The Highlands of Scotland have always been renowned for the whisky made there. Some say it is the quality of water, others say it is the unique soil that imparts certain characteristics to the grain grown there. Nevertheless, the whisky produced in the Highlands has historically always held a high value. Highland folk used whisky as medicine and in lieu of actual coin in the payments of rents and other duties for decades up to the early-nineteenth century. Highland whisky from the mountains and outer isles was known to be a better product than what was being distilled legally in the lowlands, and high taxes on British spirit production and imports generally only heightened demand for it. Throughout the eighteenth century, the amount of whisky pumping out of stills in the Highlands only increased as restrictions grew tighter and tighter. Smuggling was the primary means of delivering Highland whisky to the Lowlands and elsewhere up until 1823.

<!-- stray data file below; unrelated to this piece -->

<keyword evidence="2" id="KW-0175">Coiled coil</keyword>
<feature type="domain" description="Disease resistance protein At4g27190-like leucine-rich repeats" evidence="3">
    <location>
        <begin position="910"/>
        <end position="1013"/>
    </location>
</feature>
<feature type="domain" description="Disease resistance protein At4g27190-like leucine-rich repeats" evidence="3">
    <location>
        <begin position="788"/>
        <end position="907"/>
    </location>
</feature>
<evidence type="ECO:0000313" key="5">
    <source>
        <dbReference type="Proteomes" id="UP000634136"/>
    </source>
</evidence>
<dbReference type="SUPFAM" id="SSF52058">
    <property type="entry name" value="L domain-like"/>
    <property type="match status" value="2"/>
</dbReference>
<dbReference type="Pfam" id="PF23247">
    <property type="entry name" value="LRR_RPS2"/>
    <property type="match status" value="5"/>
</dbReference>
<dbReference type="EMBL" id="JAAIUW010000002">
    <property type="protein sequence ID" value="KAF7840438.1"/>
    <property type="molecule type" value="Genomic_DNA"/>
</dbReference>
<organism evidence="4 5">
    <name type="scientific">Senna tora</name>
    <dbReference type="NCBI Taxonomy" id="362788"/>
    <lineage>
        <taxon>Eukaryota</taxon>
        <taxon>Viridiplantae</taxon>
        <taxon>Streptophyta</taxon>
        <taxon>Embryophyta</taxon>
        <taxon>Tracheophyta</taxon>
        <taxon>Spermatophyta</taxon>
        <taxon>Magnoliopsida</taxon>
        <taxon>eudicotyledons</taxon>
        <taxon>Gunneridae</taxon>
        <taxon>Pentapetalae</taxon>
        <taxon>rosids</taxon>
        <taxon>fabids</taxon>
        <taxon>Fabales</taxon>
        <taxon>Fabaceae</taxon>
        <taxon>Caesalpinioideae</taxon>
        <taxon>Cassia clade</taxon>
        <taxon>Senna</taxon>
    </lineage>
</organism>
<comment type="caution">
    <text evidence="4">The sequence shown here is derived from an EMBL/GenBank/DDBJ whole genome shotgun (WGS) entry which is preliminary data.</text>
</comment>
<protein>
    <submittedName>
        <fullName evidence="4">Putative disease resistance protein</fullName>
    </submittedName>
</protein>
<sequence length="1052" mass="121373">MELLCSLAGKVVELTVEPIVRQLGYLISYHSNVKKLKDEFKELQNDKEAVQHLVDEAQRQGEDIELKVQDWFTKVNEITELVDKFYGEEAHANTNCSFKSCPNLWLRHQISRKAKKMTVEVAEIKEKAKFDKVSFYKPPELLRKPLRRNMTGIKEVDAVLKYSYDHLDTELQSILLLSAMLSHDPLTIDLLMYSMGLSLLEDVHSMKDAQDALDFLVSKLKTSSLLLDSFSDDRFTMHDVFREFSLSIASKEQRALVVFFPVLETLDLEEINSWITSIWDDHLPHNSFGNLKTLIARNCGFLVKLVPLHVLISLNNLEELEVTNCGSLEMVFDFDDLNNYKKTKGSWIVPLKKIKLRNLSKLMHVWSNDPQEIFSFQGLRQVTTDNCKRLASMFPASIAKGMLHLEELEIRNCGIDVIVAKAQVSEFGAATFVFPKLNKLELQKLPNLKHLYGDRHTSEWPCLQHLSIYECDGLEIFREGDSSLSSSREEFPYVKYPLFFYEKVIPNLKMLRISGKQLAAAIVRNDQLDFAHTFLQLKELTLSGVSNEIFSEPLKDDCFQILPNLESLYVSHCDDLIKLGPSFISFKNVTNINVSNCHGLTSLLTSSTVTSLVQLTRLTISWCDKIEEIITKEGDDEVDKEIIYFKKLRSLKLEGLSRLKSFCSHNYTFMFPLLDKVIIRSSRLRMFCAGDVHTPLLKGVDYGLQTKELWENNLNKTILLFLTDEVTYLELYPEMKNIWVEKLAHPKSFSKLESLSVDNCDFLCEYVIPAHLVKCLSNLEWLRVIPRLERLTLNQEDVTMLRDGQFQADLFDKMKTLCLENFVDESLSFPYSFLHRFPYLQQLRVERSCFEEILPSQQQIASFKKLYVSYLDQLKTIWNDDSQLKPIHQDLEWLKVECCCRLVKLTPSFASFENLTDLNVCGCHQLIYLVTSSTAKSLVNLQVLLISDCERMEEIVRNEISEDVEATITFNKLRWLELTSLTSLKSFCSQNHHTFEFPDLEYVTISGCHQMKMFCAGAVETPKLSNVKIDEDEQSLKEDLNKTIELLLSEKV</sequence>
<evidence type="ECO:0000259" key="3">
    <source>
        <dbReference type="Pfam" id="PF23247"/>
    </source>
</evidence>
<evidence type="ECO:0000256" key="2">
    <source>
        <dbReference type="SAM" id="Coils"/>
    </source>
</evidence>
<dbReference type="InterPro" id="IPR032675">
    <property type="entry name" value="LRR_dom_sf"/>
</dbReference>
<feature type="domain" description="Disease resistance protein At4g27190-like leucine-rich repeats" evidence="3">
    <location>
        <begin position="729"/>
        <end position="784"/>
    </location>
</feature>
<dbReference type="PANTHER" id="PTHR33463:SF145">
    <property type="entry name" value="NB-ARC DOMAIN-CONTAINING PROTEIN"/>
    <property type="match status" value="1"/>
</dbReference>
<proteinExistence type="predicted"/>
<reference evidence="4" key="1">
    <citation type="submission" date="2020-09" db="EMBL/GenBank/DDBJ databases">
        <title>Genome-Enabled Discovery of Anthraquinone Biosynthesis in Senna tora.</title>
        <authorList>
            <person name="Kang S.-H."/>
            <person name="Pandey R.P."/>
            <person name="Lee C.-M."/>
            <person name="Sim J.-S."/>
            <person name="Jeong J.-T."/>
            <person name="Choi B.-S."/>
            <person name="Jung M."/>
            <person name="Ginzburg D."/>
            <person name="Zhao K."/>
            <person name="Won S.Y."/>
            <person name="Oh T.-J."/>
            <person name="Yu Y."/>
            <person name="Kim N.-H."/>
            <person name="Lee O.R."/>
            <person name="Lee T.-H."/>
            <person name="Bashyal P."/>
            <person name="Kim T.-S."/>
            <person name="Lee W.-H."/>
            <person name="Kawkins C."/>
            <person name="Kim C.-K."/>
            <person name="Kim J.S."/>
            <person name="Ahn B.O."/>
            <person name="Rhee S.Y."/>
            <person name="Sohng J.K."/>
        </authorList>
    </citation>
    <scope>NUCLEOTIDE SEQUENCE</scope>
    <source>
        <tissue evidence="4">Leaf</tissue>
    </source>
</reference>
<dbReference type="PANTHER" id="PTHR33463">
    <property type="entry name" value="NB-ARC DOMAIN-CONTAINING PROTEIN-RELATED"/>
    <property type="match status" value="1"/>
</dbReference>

View the score for “Highland Whisky.”